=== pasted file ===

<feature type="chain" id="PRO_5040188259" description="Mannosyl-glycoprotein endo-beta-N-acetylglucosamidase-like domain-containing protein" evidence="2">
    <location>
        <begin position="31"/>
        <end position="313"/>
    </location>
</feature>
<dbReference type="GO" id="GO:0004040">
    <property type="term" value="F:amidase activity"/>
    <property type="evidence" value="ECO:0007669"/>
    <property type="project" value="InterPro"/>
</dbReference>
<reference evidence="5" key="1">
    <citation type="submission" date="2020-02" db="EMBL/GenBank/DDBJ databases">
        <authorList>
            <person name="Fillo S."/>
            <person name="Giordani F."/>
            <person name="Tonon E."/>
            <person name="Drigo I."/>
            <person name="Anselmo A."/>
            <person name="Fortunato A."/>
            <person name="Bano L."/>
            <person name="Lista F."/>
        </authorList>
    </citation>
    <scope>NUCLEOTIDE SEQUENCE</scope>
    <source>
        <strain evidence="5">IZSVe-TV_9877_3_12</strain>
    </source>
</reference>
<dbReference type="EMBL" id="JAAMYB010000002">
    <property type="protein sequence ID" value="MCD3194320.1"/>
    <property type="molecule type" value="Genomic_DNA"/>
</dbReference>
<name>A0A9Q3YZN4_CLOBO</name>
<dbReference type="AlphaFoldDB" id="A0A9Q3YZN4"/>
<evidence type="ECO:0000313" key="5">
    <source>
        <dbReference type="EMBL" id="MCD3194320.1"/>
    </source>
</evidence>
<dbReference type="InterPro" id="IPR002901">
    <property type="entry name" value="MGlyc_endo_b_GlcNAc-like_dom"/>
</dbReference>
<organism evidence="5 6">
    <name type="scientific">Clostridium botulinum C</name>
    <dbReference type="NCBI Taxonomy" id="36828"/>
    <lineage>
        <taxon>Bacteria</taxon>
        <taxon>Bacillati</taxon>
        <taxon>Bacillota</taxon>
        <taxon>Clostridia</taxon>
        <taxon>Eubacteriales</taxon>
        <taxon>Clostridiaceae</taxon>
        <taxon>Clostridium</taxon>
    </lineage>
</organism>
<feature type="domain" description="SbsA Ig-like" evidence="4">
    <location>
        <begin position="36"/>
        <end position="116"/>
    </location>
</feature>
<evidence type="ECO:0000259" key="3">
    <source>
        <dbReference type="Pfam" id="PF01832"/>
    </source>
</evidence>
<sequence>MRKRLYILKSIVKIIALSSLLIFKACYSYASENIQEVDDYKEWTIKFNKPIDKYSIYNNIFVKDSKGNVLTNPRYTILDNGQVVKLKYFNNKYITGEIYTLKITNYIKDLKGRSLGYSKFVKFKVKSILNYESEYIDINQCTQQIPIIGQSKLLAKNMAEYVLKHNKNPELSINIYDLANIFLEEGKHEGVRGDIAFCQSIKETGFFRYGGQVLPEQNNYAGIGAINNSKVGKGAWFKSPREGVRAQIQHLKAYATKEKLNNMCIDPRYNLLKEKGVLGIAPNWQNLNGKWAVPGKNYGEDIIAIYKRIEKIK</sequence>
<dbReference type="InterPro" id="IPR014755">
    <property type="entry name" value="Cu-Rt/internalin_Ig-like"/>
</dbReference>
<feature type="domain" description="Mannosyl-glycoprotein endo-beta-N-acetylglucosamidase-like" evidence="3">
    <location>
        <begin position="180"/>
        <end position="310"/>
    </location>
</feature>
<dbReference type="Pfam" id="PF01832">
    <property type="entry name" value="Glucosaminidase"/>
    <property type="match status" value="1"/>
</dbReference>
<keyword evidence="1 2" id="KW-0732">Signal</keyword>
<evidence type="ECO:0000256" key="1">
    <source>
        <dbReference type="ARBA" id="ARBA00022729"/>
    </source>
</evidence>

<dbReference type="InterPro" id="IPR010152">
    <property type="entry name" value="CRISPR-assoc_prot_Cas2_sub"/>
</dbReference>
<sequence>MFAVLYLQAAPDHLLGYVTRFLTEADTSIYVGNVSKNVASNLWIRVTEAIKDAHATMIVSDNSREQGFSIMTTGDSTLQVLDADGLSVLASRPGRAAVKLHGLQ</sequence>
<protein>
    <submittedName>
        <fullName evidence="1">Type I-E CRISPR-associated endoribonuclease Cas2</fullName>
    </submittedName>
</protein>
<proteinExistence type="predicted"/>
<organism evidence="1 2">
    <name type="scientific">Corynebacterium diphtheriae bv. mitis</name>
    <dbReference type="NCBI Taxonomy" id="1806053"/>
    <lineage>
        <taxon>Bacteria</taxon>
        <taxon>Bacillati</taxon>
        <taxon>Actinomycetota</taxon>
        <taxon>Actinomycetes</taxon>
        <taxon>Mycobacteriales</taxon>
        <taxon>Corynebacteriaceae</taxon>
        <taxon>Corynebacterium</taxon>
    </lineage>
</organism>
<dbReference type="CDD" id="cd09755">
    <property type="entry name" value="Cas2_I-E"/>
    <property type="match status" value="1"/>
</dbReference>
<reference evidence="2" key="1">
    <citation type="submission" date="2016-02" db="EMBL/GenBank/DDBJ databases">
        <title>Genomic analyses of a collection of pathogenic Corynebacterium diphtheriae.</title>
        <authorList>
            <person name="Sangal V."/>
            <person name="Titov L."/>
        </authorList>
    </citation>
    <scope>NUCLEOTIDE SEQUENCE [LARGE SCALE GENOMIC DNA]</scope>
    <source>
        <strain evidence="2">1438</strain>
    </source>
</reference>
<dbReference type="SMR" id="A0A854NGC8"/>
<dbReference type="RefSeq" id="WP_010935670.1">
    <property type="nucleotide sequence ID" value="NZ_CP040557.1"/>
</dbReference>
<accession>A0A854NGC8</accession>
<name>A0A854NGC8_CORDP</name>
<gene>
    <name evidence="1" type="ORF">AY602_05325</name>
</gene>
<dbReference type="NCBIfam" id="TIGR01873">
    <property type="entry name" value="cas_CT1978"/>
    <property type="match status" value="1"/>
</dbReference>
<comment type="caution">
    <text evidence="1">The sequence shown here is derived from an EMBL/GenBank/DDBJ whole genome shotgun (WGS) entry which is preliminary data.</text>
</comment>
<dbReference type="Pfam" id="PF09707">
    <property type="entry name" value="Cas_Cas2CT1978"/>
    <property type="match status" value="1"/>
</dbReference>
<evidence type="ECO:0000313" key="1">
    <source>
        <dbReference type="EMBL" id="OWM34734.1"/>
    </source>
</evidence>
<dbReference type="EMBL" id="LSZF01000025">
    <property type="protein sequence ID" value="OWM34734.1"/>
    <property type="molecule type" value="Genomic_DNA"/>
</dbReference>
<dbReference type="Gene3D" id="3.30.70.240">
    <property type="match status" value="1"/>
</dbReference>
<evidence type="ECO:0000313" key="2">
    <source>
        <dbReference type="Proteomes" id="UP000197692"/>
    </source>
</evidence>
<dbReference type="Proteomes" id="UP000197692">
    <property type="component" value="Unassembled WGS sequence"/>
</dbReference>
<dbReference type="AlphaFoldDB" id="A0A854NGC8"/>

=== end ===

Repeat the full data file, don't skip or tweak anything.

<feature type="chain" id="PRO_5040188259" description="Mannosyl-glycoprotein endo-beta-N-acetylglucosamidase-like domain-containing protein" evidence="2">
    <location>
        <begin position="31"/>
        <end position="313"/>
    </location>
</feature>
<dbReference type="GO" id="GO:0004040">
    <property type="term" value="F:amidase activity"/>
    <property type="evidence" value="ECO:0007669"/>
    <property type="project" value="InterPro"/>
</dbReference>
<reference evidence="5" key="1">
    <citation type="submission" date="2020-02" db="EMBL/GenBank/DDBJ databases">
        <authorList>
            <person name="Fillo S."/>
            <person name="Giordani F."/>
            <person name="Tonon E."/>
            <person name="Drigo I."/>
            <person name="Anselmo A."/>
            <person name="Fortunato A."/>
            <person name="Bano L."/>
            <person name="Lista F."/>
        </authorList>
    </citation>
    <scope>NUCLEOTIDE SEQUENCE</scope>
    <source>
        <strain evidence="5">IZSVe-TV_9877_3_12</strain>
    </source>
</reference>
<dbReference type="EMBL" id="JAAMYB010000002">
    <property type="protein sequence ID" value="MCD3194320.1"/>
    <property type="molecule type" value="Genomic_DNA"/>
</dbReference>
<name>A0A9Q3YZN4_CLOBO</name>
<dbReference type="AlphaFoldDB" id="A0A9Q3YZN4"/>
<evidence type="ECO:0000313" key="5">
    <source>
        <dbReference type="EMBL" id="MCD3194320.1"/>
    </source>
</evidence>
<dbReference type="InterPro" id="IPR002901">
    <property type="entry name" value="MGlyc_endo_b_GlcNAc-like_dom"/>
</dbReference>
<organism evidence="5 6">
    <name type="scientific">Clostridium botulinum C</name>
    <dbReference type="NCBI Taxonomy" id="36828"/>
    <lineage>
        <taxon>Bacteria</taxon>
        <taxon>Bacillati</taxon>
        <taxon>Bacillota</taxon>
        <taxon>Clostridia</taxon>
        <taxon>Eubacteriales</taxon>
        <taxon>Clostridiaceae</taxon>
        <taxon>Clostridium</taxon>
    </lineage>
</organism>
<feature type="domain" description="SbsA Ig-like" evidence="4">
    <location>
        <begin position="36"/>
        <end position="116"/>
    </location>
</feature>
<evidence type="ECO:0000259" key="3">
    <source>
        <dbReference type="Pfam" id="PF01832"/>
    </source>
</evidence>
<sequence>MRKRLYILKSIVKIIALSSLLIFKACYSYASENIQEVDDYKEWTIKFNKPIDKYSIYNNIFVKDSKGNVLTNPRYTILDNGQVVKLKYFNNKYITGEIYTLKITNYIKDLKGRSLGYSKFVKFKVKSILNYESEYIDINQCTQQIPIIGQSKLLAKNMAEYVLKHNKNPELSINIYDLANIFLEEGKHEGVRGDIAFCQSIKETGFFRYGGQVLPEQNNYAGIGAINNSKVGKGAWFKSPREGVRAQIQHLKAYATKEKLNNMCIDPRYNLLKEKGVLGIAPNWQNLNGKWAVPGKNYGEDIIAIYKRIEKIK</sequence>
<dbReference type="InterPro" id="IPR014755">
    <property type="entry name" value="Cu-Rt/internalin_Ig-like"/>
</dbReference>
<feature type="domain" description="Mannosyl-glycoprotein endo-beta-N-acetylglucosamidase-like" evidence="3">
    <location>
        <begin position="180"/>
        <end position="310"/>
    </location>
</feature>
<dbReference type="Pfam" id="PF01832">
    <property type="entry name" value="Glucosaminidase"/>
    <property type="match status" value="1"/>
</dbReference>
<keyword evidence="1 2" id="KW-0732">Signal</keyword>
<evidence type="ECO:0000256" key="1">
    <source>
        <dbReference type="ARBA" id="ARBA00022729"/>
    </source>
</evidence>

<dbReference type="InterPro" id="IPR010152">
    <property type="entry name" value="CRISPR-assoc_prot_Cas2_sub"/>
</dbReference>
<sequence>MFAVLYLQAAPDHLLGYVTRFLTEADTSIYVGNVSKNVASNLWIRVTEAIKDAHATMIVSDNSREQGFSIMTTGDSTLQVLDADGLSVLASRPGRAAVKLHGLQ</sequence>
<protein>
    <submittedName>
        <fullName evidence="1">Type I-E CRISPR-associated endoribonuclease Cas2</fullName>
    </submittedName>
</protein>
<proteinExistence type="predicted"/>
<organism evidence="1 2">
    <name type="scientific">Corynebacterium diphtheriae bv. mitis</name>
    <dbReference type="NCBI Taxonomy" id="1806053"/>
    <lineage>
        <taxon>Bacteria</taxon>
        <taxon>Bacillati</taxon>
        <taxon>Actinomycetota</taxon>
        <taxon>Actinomycetes</taxon>
        <taxon>Mycobacteriales</taxon>
        <taxon>Corynebacteriaceae</taxon>
        <taxon>Corynebacterium</taxon>
    </lineage>
</organism>
<dbReference type="CDD" id="cd09755">
    <property type="entry name" value="Cas2_I-E"/>
    <property type="match status" value="1"/>
</dbReference>
<reference evidence="2" key="1">
    <citation type="submission" date="2016-02" db="EMBL/GenBank/DDBJ databases">
        <title>Genomic analyses of a collection of pathogenic Corynebacterium diphtheriae.</title>
        <authorList>
            <person name="Sangal V."/>
            <person name="Titov L."/>
        </authorList>
    </citation>
    <scope>NUCLEOTIDE SEQUENCE [LARGE SCALE GENOMIC DNA]</scope>
    <source>
        <strain evidence="2">1438</strain>
    </source>
</reference>
<dbReference type="SMR" id="A0A854NGC8"/>
<dbReference type="RefSeq" id="WP_010935670.1">
    <property type="nucleotide sequence ID" value="NZ_CP040557.1"/>
</dbReference>
<accession>A0A854NGC8</accession>
<name>A0A854NGC8_CORDP</name>
<gene>
    <name evidence="1" type="ORF">AY602_05325</name>
</gene>
<dbReference type="NCBIfam" id="TIGR01873">
    <property type="entry name" value="cas_CT1978"/>
    <property type="match status" value="1"/>
</dbReference>
<comment type="caution">
    <text evidence="1">The sequence shown here is derived from an EMBL/GenBank/DDBJ whole genome shotgun (WGS) entry which is preliminary data.</text>
</comment>
<dbReference type="Pfam" id="PF09707">
    <property type="entry name" value="Cas_Cas2CT1978"/>
    <property type="match status" value="1"/>
</dbReference>
<evidence type="ECO:0000313" key="1">
    <source>
        <dbReference type="EMBL" id="OWM34734.1"/>
    </source>
</evidence>
<dbReference type="EMBL" id="LSZF01000025">
    <property type="protein sequence ID" value="OWM34734.1"/>
    <property type="molecule type" value="Genomic_DNA"/>
</dbReference>
<dbReference type="Gene3D" id="3.30.70.240">
    <property type="match status" value="1"/>
</dbReference>
<evidence type="ECO:0000313" key="2">
    <source>
        <dbReference type="Proteomes" id="UP000197692"/>
    </source>
</evidence>
<dbReference type="Proteomes" id="UP000197692">
    <property type="component" value="Unassembled WGS sequence"/>
</dbReference>
<dbReference type="AlphaFoldDB" id="A0A854NGC8"/>